An Example

Katie Jurek (pictured) died of osteosarcoma at age 20 in 2007, one of 21 young victims in 15 years in Oakdale, Minnesota, a town poisoned with chemicals called PFAS by the 3M Company.1

Katie Jurek (pictured) died of osteosarcoma at age 20 in 2007, one of 21 young victims in 15 years in Oakdale, Minnesota, a town poisoned with chemicals called PFAS by the 3M Company.1

 

There may be many more victims if we don’t act. Click the picture above to help.

PFAS chemicals cause frequent miscarriages and other severe pregnancy complications. They contaminate human breast milk and sicken breast-feeding babies. PFAS contribute to liver damage, kidney cancer, high cholesterol, decreased response to vaccines, an increased risk of thyroid disease, along with testicular cancer, micro-penis, and low sperm count in males.

A major source of this deadly contamination in hundreds of locations around the United States and around the world is U.S. military bases, which use PFAS for putting out fires, despite full knowledge of the effects and the availability of alternatives.2

Women have warned each other to avoid getting pregnant at particular bases for decades.3 Local governments are struggling to address poisoned ground water
around bases in Ohio, Colorado, New Hampshire, Michigan, New Jersey, Belgium, Germany, and Okinawa, with little help from the U.S. military or the Environmental
Protection Agency (EPA).4 Bowing to chemical industry pressure, the EPA refuses to regulate PFAS.

PFAS-laced foam fills Kadena Air Force Base, Okinawa after a drunk U.S. Marine activated a firefighting system in 2013.5

PFAS-laced foam fills Kadena Air Force Base, Okinawa after a drunk U.S. Marine activated a firefighting system in 2013.5

Local governments hosting U.S. bases outside the United States, of which there are at least 800 major ones in over 80 countries, are often forbidden by Status of Forces Agreements (SOFA) from investigating the environmental destruction of the bases.

Okinawan authorities, who represent communities straddling the bases there, have been recently denied access to the source of the ongoing contamination. The SOFA does not give Japanese authorities access to U.S. bases, preventing them from investigating sources of such contamination.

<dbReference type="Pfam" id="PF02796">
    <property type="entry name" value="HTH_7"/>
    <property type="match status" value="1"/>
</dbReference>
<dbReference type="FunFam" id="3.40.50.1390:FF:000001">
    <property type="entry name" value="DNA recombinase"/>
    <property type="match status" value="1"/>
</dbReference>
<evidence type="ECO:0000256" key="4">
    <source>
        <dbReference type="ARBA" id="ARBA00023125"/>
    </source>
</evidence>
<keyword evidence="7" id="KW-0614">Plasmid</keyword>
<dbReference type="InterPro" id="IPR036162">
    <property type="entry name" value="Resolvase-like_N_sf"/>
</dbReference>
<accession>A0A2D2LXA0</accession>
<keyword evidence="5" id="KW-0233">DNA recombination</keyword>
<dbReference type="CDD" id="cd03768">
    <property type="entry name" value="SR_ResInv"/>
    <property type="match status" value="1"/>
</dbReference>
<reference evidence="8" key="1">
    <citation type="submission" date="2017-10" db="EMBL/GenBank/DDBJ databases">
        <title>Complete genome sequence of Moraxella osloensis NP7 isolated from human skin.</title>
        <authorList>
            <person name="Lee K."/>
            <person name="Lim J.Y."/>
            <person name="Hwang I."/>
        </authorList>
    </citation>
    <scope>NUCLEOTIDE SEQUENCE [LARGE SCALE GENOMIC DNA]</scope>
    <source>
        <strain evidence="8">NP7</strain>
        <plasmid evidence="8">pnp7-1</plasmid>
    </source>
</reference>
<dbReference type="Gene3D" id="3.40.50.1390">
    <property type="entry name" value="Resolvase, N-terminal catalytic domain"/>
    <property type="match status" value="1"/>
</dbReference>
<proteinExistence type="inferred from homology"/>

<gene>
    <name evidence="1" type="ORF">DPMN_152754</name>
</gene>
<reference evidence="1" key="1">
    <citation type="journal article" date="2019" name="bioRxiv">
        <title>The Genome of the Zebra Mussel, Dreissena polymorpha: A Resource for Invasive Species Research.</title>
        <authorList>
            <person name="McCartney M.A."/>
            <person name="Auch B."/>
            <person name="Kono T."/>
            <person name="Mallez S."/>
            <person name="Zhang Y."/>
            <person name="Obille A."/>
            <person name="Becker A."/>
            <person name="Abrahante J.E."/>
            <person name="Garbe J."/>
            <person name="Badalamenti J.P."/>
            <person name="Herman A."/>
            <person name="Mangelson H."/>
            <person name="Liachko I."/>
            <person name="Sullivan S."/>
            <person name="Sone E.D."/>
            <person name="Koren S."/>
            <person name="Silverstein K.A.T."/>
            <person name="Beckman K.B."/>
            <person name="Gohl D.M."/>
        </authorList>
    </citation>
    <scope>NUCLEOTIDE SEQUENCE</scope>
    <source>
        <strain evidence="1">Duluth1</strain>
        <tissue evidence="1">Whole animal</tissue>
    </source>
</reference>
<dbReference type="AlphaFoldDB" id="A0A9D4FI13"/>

The SOFA is a document negotiated between our State Dept, DoD and the “hosting country” for every U.S. military installation around the world. In typical DoD sloppiness (reference “Pentagon’s Massive Accounting Fraud Exposed” ) the number of U.S. military installation around the globe was only revealed via State Dept. records in response yo an FOIA request to the DoD.

The SOFA is typically very restrictive with respect to the rights of the “hosting country” and very protective of our military members and contractors.

~ Don Chapin

An Empire of Bases Poisons Water, Threatening Its Own Collapse

The U.S. military’s fire-fighting foam is contaminating groundwater and sickening people in communities near U.S. military bases around the world

Double, double toil and trouble;
Fire burn and caldron bubble.
Fillet of a fenny snake,
In the caldron boil and bake.

• Macbeth, William Shakespeare

By Pat Elder, World BEYOND War, December 2, 2018

https://worldbeyondwar.org/an-empire-of-bases-poisons-water-threatening-its-own-collapse/

Pat prepared two pieces of legislation in Maryland that eventually became law in 2009 and 2010. One requires parental consent before children in the state’s schools are tested by the Pentagon, and the other requires active parental consent before personal information about children is forwarded to military recruiters. He founded the National Coalition to Protect Student Privacy, www.studentprivacy.org , an organization that confronts militarism in the schools by advancing state laws protecting minors in the schools against a heavy-handed federal/military presence. Reducing data from FOIAs I submitted, I worked briefly with Pat in setting up his studentprivacy.org website, as I was unsuccessfully trying to get the ACLU interested in this problem in Oregon

~ Don Chapin

Marines extinguish a blaze during a training exercise at the Marine Corps Air Station Cherry Point, in Havelock, North Carolina, on Aug. 28, 2013. Photo: Lance Cpl. Shawn Valosin/U.S. Marines

Marines extinguish a blaze during a training exercise at the Marine Corps Air Station Cherry Point, in Havelock, North Carolina, on Aug. 28, 2013. Photo: Lance Cpl. Shawn Valosin/U.S. Marines

Download

Subscribe

Subscribe

And receive the latest blog posts from Military Truth in your inbox! We work hard to find articles that will provide information you need but won't flood your inbox.

Thank you for subscribing! We look forward to sharing posts that will help you make this important decision.

Pin It on Pinterest

Share This